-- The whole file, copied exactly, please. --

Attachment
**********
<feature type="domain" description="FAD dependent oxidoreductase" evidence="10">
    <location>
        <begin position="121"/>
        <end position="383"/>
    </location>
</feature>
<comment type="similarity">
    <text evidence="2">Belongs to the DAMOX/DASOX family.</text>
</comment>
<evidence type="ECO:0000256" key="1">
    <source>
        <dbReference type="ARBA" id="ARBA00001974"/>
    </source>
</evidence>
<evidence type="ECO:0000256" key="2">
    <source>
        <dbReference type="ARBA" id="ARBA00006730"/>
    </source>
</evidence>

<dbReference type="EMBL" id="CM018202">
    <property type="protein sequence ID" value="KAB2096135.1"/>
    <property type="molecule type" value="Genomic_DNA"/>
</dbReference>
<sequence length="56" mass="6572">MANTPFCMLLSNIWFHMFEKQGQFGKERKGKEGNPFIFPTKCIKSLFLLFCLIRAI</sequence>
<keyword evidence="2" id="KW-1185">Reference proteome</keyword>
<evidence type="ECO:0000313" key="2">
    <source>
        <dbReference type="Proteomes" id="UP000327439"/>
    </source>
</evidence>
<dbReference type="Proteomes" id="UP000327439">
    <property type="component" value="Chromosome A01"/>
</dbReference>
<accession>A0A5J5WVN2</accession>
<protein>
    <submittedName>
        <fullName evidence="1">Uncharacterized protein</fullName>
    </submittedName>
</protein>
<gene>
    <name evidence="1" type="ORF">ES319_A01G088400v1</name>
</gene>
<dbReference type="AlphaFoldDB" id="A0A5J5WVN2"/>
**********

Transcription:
<feature type="domain" description="FAD dependent oxidoreductase" evidence="10">
    <location>
        <begin position="121"/>
        <end position="383"/>
    </location>
</feature>
<comment type="similarity">
    <text evidence="2">Belongs to the DAMOX/DASOX family.</text>
</comment>
<evidence type="ECO:0000256" key="1">
    <source>
        <dbReference type="ARBA" id="ARBA00001974"/>
    </source>
</evidence>
<evidence type="ECO:0000256" key="2">
    <source>
        <dbReference type="ARBA" id="ARBA00006730"/>
    </source>
</evidence>

<dbReference type="EMBL" id="CM018202">
    <property type="protein sequence ID" value="KAB2096135.1"/>
    <property type="molecule type" value="Genomic_DNA"/>
</dbReference>
<sequence length="56" mass="6572">MANTPFCMLLSNIWFHMFEKQGQFGKERKGKEGNPFIFPTKCIKSLFLLFCLIRAI</sequence>
<keyword evidence="2" id="KW-1185">Reference proteome</keyword>
<evidence type="ECO:0000313" key="2">
    <source>
        <dbReference type="Proteomes" id="UP000327439"/>
    </source>
</evidence>
<dbReference type="Proteomes" id="UP000327439">
    <property type="component" value="Chromosome A01"/>
</dbReference>
<accession>A0A5J5WVN2</accession>
<protein>
    <submittedName>
        <fullName evidence="1">Uncharacterized protein</fullName>
    </submittedName>
</protein>
<gene>
    <name evidence="1" type="ORF">ES319_A01G088400v1</name>
</gene>
<dbReference type="AlphaFoldDB" id="A0A5J5WVN2"/>